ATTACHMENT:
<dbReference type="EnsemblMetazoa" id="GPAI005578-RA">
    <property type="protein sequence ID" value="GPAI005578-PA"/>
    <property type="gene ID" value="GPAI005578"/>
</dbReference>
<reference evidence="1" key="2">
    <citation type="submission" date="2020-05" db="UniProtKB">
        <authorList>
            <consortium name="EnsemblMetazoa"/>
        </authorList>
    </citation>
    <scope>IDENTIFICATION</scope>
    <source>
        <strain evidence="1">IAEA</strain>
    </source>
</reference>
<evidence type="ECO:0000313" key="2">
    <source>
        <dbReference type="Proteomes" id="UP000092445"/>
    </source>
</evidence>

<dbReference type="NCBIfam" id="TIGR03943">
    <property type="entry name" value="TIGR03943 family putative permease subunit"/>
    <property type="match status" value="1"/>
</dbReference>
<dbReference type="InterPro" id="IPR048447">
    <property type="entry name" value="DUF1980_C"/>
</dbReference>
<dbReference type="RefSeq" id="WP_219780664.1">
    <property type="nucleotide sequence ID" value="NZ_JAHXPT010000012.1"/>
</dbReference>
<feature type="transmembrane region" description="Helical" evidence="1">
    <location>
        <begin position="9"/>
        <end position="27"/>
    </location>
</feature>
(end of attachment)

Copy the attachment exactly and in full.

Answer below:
<dbReference type="EnsemblMetazoa" id="GPAI005578-RA">
    <property type="protein sequence ID" value="GPAI005578-PA"/>
    <property type="gene ID" value="GPAI005578"/>
</dbReference>
<reference evidence="1" key="2">
    <citation type="submission" date="2020-05" db="UniProtKB">
        <authorList>
            <consortium name="EnsemblMetazoa"/>
        </authorList>
    </citation>
    <scope>IDENTIFICATION</scope>
    <source>
        <strain evidence="1">IAEA</strain>
    </source>
</reference>
<evidence type="ECO:0000313" key="2">
    <source>
        <dbReference type="Proteomes" id="UP000092445"/>
    </source>
</evidence>

<dbReference type="NCBIfam" id="TIGR03943">
    <property type="entry name" value="TIGR03943 family putative permease subunit"/>
    <property type="match status" value="1"/>
</dbReference>
<dbReference type="InterPro" id="IPR048447">
    <property type="entry name" value="DUF1980_C"/>
</dbReference>
<dbReference type="RefSeq" id="WP_219780664.1">
    <property type="nucleotide sequence ID" value="NZ_JAHXPT010000012.1"/>
</dbReference>
<feature type="transmembrane region" description="Helical" evidence="1">
    <location>
        <begin position="9"/>
        <end position="27"/>
    </location>
</feature>